In Oak Bluffs, a longstanding proposal to demolish the dilapidated but historic Old Variety Store at the head of Circuit avenue was withdrawn from commission review after developers altered their plans, according to Mr. Elvin.

“They actually reduced the square feet to close to one foot below the threshold for the DRI checklist,” Mr. Elvin said. “It was a technicality, so we couldn’t end up taking that one.”

The project, which includes an upstairs apartment and the possibility of a restaurant on the bottom floor, remains under review at the town level.

After the Mill House — an 18th century home on the Vineyard Haven harbor — was razed in 2019 without review, the commission has beefed up its procedures for historic home demolitions, hiring a full-time historic preservation planner and creating a review matrix to analyze historic structures.

But at recent commission meetings, the historic home trigger has prompted fraught debate among commissioners, as an effort to broaden the demolition definition to include a stricter limit on alterations, lowering the required square footage, has stalled. Fred Hancock, who has headed a committee charged with updating the DRI checklist, said changes remained on the table, including a mechanism to handle historic demolitions that seek to convert summer cottages to larger, winterized residences.

New foundation on Dukes County avenue in Oak Bluffs where historic cottage was razed. — Ray Ewing

“We are going to see way more of that, I fear,” Mr. Hancock said in an interview. “It’s one of the paradoxes of life, for people to come to the Island and then try to make it look like the place they came from.”

But the question of reviewing structures proposed in place of demolished buildings has also become a touchy subject at commission meetings. Although the commission can weigh proposed replacement buildings as part of their demolition review, applicants are not required to submit the proposal, leading to gray areas.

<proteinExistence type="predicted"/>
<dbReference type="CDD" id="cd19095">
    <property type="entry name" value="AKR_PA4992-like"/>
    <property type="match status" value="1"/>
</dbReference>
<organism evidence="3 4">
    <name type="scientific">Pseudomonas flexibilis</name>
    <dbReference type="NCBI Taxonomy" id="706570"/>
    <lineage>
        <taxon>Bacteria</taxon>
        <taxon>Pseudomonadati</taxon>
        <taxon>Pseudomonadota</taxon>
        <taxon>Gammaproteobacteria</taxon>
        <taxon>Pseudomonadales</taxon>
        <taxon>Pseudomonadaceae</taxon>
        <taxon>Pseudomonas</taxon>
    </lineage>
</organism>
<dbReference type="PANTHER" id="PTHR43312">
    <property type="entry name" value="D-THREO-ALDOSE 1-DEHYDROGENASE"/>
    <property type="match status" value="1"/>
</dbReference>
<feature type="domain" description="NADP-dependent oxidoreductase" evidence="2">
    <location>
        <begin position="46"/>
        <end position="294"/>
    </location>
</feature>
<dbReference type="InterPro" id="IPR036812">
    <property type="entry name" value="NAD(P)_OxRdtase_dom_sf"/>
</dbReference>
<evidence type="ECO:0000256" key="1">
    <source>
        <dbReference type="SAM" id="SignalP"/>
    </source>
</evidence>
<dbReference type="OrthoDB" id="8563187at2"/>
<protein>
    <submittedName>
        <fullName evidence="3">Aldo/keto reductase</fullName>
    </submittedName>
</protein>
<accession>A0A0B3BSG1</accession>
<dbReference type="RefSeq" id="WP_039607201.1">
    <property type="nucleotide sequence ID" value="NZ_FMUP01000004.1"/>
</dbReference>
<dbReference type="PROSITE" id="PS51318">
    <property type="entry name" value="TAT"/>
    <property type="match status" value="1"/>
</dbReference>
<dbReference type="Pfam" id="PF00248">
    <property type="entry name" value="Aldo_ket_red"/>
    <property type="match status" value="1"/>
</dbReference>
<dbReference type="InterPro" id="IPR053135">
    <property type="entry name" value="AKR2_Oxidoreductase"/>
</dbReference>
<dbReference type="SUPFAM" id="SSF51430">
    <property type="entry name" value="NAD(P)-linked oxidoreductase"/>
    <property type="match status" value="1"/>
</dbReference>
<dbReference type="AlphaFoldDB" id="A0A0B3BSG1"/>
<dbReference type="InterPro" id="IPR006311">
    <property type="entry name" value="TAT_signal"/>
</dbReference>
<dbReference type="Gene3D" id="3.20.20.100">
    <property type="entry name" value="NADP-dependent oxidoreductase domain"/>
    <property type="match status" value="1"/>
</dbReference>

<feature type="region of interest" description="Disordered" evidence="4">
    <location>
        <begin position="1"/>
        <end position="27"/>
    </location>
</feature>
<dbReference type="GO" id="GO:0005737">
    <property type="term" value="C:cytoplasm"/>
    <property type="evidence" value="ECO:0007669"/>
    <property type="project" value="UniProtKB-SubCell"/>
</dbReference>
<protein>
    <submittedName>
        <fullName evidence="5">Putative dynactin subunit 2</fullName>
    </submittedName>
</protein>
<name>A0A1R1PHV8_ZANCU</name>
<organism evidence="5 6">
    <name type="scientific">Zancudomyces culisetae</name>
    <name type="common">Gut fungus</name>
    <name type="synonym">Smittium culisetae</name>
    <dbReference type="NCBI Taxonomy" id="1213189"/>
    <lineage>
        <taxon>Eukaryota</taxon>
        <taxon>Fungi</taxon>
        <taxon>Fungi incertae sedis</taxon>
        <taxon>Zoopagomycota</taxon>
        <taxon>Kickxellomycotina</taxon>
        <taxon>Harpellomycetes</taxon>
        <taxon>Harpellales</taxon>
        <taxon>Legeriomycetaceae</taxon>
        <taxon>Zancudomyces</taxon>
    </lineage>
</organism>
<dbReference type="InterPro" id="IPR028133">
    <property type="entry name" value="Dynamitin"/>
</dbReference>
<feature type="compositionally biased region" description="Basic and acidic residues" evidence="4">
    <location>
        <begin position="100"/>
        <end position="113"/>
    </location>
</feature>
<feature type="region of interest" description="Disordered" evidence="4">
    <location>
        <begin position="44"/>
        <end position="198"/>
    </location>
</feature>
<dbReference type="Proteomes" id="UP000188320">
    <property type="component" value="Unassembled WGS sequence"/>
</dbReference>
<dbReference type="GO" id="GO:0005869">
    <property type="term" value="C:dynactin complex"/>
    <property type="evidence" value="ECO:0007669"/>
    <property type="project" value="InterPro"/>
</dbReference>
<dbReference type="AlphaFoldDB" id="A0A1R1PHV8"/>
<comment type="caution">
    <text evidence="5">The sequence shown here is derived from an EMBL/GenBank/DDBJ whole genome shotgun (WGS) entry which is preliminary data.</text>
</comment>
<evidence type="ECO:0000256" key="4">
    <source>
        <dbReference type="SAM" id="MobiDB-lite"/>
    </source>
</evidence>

“That’s where we’re really being instructed to be careful, because . . . you don’t mind the demo. You mind what’s coming. And that’s not what we’re doing here,” commissioner Ted Rosbeck said during a recent deliberation over a historic demolition proposal in Edgartown, which would replace an existing, 2,000-square-foot summer cottage on the Great Pond with a 7,000-square-foot home, including a tennis court and pool.

The commission voted not to review the demolition, arguing it would have had no control over the project if the existing structure wasn’t historic. But other commissioners felt the proposed home represented a changing Island character issue, falling directly under the commission’s purview.

“It’s unfortunate that it seems like we’re moving towards not looking at the replacement as a part of the review of demolitions of historic structures,” commissioner Ben Robinson said at the meeting. “There is definitely a regional impact to that type of structure being built on our coastal ponds and on the Island . . . and that’s important to weigh, as we think of the values of materials assembled in a place, with labor, that functions as a home, versus demolishing it, dumpstering it, and removing it. And with it, the history goes as well.”

On Thursday night, the commission was scheduled to decide on two historic home demolitions in Oak Bluffs. One, located at 19 Mill Square Road on East Chop, is a gabled house overlooking East Chop Drive in the Oak Bluffs Highlands. A second, at 112 Dukes County avenue — is being retroactively reviewed after it was torn down this spring.

“It’s always a huge decision,” Ms. Melrose said.